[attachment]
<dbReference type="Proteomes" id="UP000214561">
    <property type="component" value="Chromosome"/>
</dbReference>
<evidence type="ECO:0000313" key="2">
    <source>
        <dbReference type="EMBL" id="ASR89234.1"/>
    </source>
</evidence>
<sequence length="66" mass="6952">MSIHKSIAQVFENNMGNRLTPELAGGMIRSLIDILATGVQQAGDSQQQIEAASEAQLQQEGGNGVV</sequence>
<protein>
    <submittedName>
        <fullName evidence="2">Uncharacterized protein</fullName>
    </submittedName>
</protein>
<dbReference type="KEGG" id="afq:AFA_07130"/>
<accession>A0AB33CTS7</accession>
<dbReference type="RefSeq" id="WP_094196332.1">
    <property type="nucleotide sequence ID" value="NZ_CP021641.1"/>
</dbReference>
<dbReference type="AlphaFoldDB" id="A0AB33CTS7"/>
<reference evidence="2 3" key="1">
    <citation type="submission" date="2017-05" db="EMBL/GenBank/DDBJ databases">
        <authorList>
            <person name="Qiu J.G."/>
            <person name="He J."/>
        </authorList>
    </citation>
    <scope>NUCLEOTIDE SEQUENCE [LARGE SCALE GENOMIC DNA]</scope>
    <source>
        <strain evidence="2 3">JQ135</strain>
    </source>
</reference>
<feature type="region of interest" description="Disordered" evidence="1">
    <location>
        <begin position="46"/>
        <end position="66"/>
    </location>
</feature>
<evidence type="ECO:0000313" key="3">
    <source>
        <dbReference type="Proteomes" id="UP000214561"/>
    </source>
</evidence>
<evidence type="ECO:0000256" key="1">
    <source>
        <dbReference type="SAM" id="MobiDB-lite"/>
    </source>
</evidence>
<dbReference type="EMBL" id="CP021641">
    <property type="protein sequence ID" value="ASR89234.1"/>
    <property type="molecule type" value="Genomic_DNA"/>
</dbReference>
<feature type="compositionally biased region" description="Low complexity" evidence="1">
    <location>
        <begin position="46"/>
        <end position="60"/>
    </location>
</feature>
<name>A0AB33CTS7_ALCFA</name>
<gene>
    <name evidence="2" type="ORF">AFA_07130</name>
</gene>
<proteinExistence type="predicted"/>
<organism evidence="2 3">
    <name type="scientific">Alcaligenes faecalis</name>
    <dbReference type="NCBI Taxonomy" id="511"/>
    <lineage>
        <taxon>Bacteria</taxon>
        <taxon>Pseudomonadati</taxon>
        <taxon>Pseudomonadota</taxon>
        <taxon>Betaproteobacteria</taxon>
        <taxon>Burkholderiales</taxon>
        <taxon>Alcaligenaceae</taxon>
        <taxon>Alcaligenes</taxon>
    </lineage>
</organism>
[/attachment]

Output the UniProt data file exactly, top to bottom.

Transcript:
<dbReference type="Proteomes" id="UP000214561">
    <property type="component" value="Chromosome"/>
</dbReference>
<evidence type="ECO:0000313" key="2">
    <source>
        <dbReference type="EMBL" id="ASR89234.1"/>
    </source>
</evidence>
<sequence length="66" mass="6952">MSIHKSIAQVFENNMGNRLTPELAGGMIRSLIDILATGVQQAGDSQQQIEAASEAQLQQEGGNGVV</sequence>
<protein>
    <submittedName>
        <fullName evidence="2">Uncharacterized protein</fullName>
    </submittedName>
</protein>
<dbReference type="KEGG" id="afq:AFA_07130"/>
<accession>A0AB33CTS7</accession>
<dbReference type="RefSeq" id="WP_094196332.1">
    <property type="nucleotide sequence ID" value="NZ_CP021641.1"/>
</dbReference>
<dbReference type="AlphaFoldDB" id="A0AB33CTS7"/>
<reference evidence="2 3" key="1">
    <citation type="submission" date="2017-05" db="EMBL/GenBank/DDBJ databases">
        <authorList>
            <person name="Qiu J.G."/>
            <person name="He J."/>
        </authorList>
    </citation>
    <scope>NUCLEOTIDE SEQUENCE [LARGE SCALE GENOMIC DNA]</scope>
    <source>
        <strain evidence="2 3">JQ135</strain>
    </source>
</reference>
<feature type="region of interest" description="Disordered" evidence="1">
    <location>
        <begin position="46"/>
        <end position="66"/>
    </location>
</feature>
<evidence type="ECO:0000313" key="3">
    <source>
        <dbReference type="Proteomes" id="UP000214561"/>
    </source>
</evidence>
<evidence type="ECO:0000256" key="1">
    <source>
        <dbReference type="SAM" id="MobiDB-lite"/>
    </source>
</evidence>
<dbReference type="EMBL" id="CP021641">
    <property type="protein sequence ID" value="ASR89234.1"/>
    <property type="molecule type" value="Genomic_DNA"/>
</dbReference>
<feature type="compositionally biased region" description="Low complexity" evidence="1">
    <location>
        <begin position="46"/>
        <end position="60"/>
    </location>
</feature>
<name>A0AB33CTS7_ALCFA</name>
<gene>
    <name evidence="2" type="ORF">AFA_07130</name>
</gene>
<proteinExistence type="predicted"/>
<organism evidence="2 3">
    <name type="scientific">Alcaligenes faecalis</name>
    <dbReference type="NCBI Taxonomy" id="511"/>
    <lineage>
        <taxon>Bacteria</taxon>
        <taxon>Pseudomonadati</taxon>
        <taxon>Pseudomonadota</taxon>
        <taxon>Betaproteobacteria</taxon>
        <taxon>Burkholderiales</taxon>
        <taxon>Alcaligenaceae</taxon>
        <taxon>Alcaligenes</taxon>
    </lineage>
</organism>